Recently, there has been a surge in the number of applications that require ultra-fast I-V measurements, which involve generating pulsed waveforms, then measuring the resulting signals before the DUT has an opportunity to relax.
Recently, there has been a surge in the number of applications that require ultra-fast I-V measurements, which involve generating pulsed waveforms, then measuring the resulting signals before the DUT has an opportunity to relax. The reason for this growth is simple: using pulsed I-V signals rather than DC signals makes it possible to study or reduce the effects of self-heating (joule heating) or to minimize current drifting in measurements due to trapped charge.
Transient I-V measurements allow scientists and engineers to capture ultra-fast current or voltage waveforms in the time domain or to study dynamic test circuits. Other applications include using pulsed sourcing to stress test a device using an AC signal during reliability cycling or in a multi-level waveform mode to program/erase non-volatile memory (such as flash and PCRAM devices).
Ultra-fast I-V sourcing and measurement are important capabilities for many device technologies, including compound semiconductors, non-volatile memory, MEMs (micro-electro-mechanical devices), nanodevices, solar cells, and CMOS devices. Applications include single-pulse charge trapping (SPCT), charge-based capacitance measurement (CBCM), Silicon-On-Insulator (SOI), isothermal testing of medium-sized power devices and LDMOS/GaAs, charge pumping, thermal impedance, MEMs cap, and RTS CMOS testing, and NBTI/PBTI reliability tests.
As you can see, the question “Who needs pulsed I-V testing?” has a very simple answer: just about anyone responsible for developing new materials, devices, or processes. Fortunately, instrumentation vendors are developing integrated solutions to support these emerging applications.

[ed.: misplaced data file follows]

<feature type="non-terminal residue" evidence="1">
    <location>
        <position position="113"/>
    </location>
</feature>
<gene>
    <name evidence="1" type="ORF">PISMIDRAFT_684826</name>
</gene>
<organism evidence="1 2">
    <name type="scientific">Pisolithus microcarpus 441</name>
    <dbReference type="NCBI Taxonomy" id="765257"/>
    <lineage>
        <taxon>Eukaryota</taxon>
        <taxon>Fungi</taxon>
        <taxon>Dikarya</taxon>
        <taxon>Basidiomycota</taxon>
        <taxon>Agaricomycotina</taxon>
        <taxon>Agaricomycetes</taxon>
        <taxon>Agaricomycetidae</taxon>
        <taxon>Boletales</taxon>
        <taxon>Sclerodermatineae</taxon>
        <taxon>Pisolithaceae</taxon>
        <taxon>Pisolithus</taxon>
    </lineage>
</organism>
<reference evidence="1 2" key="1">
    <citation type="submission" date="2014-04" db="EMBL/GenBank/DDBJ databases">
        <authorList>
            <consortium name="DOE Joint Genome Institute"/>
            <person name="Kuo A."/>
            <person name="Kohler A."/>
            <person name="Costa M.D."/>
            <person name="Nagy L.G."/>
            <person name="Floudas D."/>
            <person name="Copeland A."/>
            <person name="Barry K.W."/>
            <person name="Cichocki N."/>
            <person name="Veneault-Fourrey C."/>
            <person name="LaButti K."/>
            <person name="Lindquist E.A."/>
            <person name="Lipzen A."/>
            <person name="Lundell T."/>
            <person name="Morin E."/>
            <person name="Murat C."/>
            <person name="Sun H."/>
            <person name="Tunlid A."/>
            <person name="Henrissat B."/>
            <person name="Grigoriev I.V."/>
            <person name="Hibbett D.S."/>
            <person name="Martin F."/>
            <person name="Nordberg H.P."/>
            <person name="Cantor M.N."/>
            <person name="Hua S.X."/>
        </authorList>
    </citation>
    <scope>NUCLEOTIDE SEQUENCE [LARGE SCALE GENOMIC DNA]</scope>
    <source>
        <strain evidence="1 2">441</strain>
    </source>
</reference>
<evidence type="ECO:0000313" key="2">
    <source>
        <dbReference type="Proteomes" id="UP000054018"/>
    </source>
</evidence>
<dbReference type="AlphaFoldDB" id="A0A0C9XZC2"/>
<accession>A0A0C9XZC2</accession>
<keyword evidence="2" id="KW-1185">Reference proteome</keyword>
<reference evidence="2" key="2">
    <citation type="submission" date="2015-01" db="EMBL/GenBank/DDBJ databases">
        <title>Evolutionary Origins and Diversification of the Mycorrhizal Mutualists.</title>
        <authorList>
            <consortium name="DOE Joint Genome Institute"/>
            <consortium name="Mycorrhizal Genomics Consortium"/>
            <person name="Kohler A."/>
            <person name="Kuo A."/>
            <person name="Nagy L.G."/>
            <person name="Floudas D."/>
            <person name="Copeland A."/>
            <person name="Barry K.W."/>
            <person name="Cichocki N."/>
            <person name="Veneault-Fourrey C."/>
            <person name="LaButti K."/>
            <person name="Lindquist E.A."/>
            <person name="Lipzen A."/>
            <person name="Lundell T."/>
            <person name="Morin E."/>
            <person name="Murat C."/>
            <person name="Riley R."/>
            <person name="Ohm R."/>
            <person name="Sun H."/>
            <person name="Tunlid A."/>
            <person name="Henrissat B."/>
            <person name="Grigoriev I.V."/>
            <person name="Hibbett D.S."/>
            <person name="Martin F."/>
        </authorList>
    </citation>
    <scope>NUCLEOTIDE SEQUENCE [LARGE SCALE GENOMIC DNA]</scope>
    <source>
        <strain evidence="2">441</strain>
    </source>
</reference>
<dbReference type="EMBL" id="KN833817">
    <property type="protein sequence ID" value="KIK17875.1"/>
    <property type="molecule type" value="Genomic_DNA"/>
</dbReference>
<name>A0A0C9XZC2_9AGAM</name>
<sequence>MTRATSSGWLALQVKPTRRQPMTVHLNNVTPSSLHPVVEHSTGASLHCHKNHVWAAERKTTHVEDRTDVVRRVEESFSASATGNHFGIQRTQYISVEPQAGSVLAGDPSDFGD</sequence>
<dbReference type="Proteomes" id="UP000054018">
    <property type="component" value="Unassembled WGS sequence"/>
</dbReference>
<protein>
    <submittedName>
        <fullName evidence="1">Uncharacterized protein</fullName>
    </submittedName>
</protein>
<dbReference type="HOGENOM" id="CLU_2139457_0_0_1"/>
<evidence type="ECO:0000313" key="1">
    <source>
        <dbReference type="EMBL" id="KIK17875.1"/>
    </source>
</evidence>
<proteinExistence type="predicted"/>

For example, Keithley’s Model 4200-SCS (pictured right) integrates pulsed I-V test with DC I-V and C-V measurements in a single system, which can be invaluable for applications that involve multiple measurement types, such as characterizing solar cells, which typically involves measuring current and capacitance as a function of an applied DC voltage.
To learn more about pulsed I-V test, download Keithley’s white paper, “The Challenge of Integrating Three Critical Semiconductor Measurement Types into a Single Instrument Chassis.”
Lee Stauffer (email@example.com) is Senior Staff Technologist for Keithley Instruments' Semiconductor Measurements Group, based in Cleveland, Ohio. Prior to joining Keithley, his career included designing satellite communication systems, as well as equipment and product engineering in semiconductor fabs.